London’s luxury retail industry is raising worries about the city’s decreasing allure as a shopping spot. Tourists from the US, China, and the Gulf are leaning more towards Paris and Milan as they offer tax cuts which lower the expense of their purchases. The industry is requesting the government to restore sales-tax-free shopping for international guests following the UK’s departure from the European Union in 2020. This could be a huge benefit for businesses and shoppers alike. Notable companies like Harrods, Harvey Nichols, Cadogan, and The Lanesborough Hotel have joined forces with hundreds of other retailers to encourage Jeremy Hunt, the finance minister, to transform the rules.
Global Blue’s data shows US visitors to the UK have restored their spending to what it was pre-Covid, which is great news when you consider the major contribution they make to the economy. Despite this, British tourists have substantially increased their spending in France, Spain, and Italy. To make matters worse, British customers are now spending more in the EU where they can obtain refunds on the Value Added Tax charged on goods.
Luxury retailers are opting to invest more in their Paris stores located near the iconic Champs Elysees rather than those in London. Industry experts believe that the tax advantage should be reinstated to make sure Britain remains an attractive place for these brands. Without an incentive, the tourism sector – encompassing hotels, restaurants, taxis, museums & theatres – will be adversely impacted. This can have further repercussions for the entire tourism industry.
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Last year, Burberry, the biggest British luxury retail brand, pointed out that London was falling behind other European cities due to VAT regulations. Last month, Mulberry announced the closure of its Bond Street store, attributing it to the termination of VAT-free shopping which had a notable influence. Sarah Jaconelli, director of New West End Company, voiced her concerns regarding the unintended effects of Britain leaving EU. She pointed out that tourists may opt to visit Europe instead due to the 20% discount they can avail there. It’s clear that this move in itself has proved to be a disadvantage for Britain.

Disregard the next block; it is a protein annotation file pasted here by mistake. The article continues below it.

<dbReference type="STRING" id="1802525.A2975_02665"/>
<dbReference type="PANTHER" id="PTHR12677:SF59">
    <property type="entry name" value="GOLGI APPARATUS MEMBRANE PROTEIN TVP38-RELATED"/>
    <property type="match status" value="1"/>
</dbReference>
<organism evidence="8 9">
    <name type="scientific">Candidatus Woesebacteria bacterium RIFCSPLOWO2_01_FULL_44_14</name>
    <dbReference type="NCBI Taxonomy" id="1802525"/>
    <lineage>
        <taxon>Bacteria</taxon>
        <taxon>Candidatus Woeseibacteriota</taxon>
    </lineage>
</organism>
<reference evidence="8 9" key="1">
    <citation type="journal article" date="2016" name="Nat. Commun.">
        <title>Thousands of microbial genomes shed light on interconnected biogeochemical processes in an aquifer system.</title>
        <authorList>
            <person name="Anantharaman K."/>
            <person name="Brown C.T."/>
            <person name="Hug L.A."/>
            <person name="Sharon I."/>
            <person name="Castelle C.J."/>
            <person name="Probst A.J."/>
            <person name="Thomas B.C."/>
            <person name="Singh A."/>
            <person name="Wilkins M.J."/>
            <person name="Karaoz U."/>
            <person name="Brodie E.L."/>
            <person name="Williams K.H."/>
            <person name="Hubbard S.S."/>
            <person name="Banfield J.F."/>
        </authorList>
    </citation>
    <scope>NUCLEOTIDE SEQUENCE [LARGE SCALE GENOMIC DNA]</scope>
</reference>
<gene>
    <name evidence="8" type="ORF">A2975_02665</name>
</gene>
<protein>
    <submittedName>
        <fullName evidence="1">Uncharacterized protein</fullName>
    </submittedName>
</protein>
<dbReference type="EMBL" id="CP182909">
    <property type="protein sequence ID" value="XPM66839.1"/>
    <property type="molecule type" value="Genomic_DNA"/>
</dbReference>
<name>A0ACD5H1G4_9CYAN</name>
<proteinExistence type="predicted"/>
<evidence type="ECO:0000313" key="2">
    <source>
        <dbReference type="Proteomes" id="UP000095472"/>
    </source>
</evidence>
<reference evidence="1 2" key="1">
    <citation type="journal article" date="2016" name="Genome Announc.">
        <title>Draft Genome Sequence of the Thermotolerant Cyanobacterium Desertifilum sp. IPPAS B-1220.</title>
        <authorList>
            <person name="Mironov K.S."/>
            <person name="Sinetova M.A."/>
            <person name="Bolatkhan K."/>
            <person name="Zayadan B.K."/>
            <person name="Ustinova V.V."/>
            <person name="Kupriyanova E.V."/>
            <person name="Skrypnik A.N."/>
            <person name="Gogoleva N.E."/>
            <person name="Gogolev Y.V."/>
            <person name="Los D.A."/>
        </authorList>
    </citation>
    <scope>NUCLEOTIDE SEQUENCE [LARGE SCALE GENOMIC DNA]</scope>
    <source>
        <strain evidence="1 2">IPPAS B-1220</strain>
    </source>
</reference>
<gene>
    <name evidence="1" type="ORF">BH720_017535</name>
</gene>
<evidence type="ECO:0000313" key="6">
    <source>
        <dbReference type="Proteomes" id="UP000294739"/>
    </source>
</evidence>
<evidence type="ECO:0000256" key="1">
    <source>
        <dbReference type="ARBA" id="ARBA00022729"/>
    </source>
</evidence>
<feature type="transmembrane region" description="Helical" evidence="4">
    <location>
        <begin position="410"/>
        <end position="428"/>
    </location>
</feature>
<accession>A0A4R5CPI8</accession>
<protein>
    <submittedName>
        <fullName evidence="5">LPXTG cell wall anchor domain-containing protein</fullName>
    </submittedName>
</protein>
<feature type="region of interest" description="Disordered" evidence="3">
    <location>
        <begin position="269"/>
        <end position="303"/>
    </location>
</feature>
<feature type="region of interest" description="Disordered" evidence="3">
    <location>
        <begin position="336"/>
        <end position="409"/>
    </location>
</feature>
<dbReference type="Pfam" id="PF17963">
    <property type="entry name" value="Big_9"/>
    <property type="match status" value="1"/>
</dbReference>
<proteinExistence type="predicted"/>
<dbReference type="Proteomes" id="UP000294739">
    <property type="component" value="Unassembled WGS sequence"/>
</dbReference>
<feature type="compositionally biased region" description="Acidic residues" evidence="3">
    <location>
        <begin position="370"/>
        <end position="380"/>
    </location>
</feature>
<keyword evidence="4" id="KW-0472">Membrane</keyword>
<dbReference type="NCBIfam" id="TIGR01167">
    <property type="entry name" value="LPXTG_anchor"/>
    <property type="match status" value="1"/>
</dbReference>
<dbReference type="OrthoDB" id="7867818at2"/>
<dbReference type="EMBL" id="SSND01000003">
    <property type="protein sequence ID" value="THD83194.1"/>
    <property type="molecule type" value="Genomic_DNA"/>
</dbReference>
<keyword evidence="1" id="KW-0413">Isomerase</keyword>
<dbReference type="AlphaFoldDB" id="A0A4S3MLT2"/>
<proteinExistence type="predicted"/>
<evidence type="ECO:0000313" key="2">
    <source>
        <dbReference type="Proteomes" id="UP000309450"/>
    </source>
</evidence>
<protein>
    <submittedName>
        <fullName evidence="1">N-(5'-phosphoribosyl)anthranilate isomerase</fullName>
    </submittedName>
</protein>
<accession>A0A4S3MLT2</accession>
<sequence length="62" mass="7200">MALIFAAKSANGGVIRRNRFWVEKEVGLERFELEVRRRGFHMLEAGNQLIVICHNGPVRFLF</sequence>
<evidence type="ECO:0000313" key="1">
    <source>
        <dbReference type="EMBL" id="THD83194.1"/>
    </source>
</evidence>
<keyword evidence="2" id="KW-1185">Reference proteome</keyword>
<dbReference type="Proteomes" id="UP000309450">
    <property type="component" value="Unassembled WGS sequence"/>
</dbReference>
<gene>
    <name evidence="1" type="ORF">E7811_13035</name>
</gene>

According to Global Blue data, American visitors spending in the UK was consistent with 2019 numbers by 2022. Meanwhile, France and Italy surpassed those numbers significantly with a stunning 256% & 226% respectively. Visiting tourists from the Gulf region experienced a dip in UK sales of 35 percent relative to pre-Covid levels. Conversely, France, Italy and Spain made remarkable recoveries with their sales figures reaching 198%, 166% and 158% respectively compared to 2019.
According to the Global Blue survey of 10,000 Chinese tourists who visited Europe in 2019, Britain’s appeal has decreased significantly. Despite being the 2nd most popular tourist location in Europe among larger countries in 2019, only 42% of people had plans to travel to Britain, a drop from 70% from the previous year. This has resulted in Spain, Italy, and Germany becoming more desirable spots for tourists.
Luxury retail outlets in London have noticed a drop in tourism due to the fact that US, Chinese, and Gulf tourists prefer Paris & Milan as they offer better tax incentives. This has caused London to lose its appeal as a desirable shopping destination. The government has been called upon to restore tax-free shopping for foreign shoppers. According to data, the number of American tourists visiting the UK is back to pre-pandemic levels, lagging behind France and Italy which have achieved twice those numbers. Recent trends in the UK have shown an increased spending on goods from the EU. This is partially due to a tax reimbursement that shoppers can get when purchasing items. However, luxury brands have decided to invest more in their French stores than London, and Britain can remain competitive if they reinstate this tax incentive. According to Global Blue’s survey of 10,000 Chinese tourists who visited Europe in 2019, Britain seemed to be losing its appeal.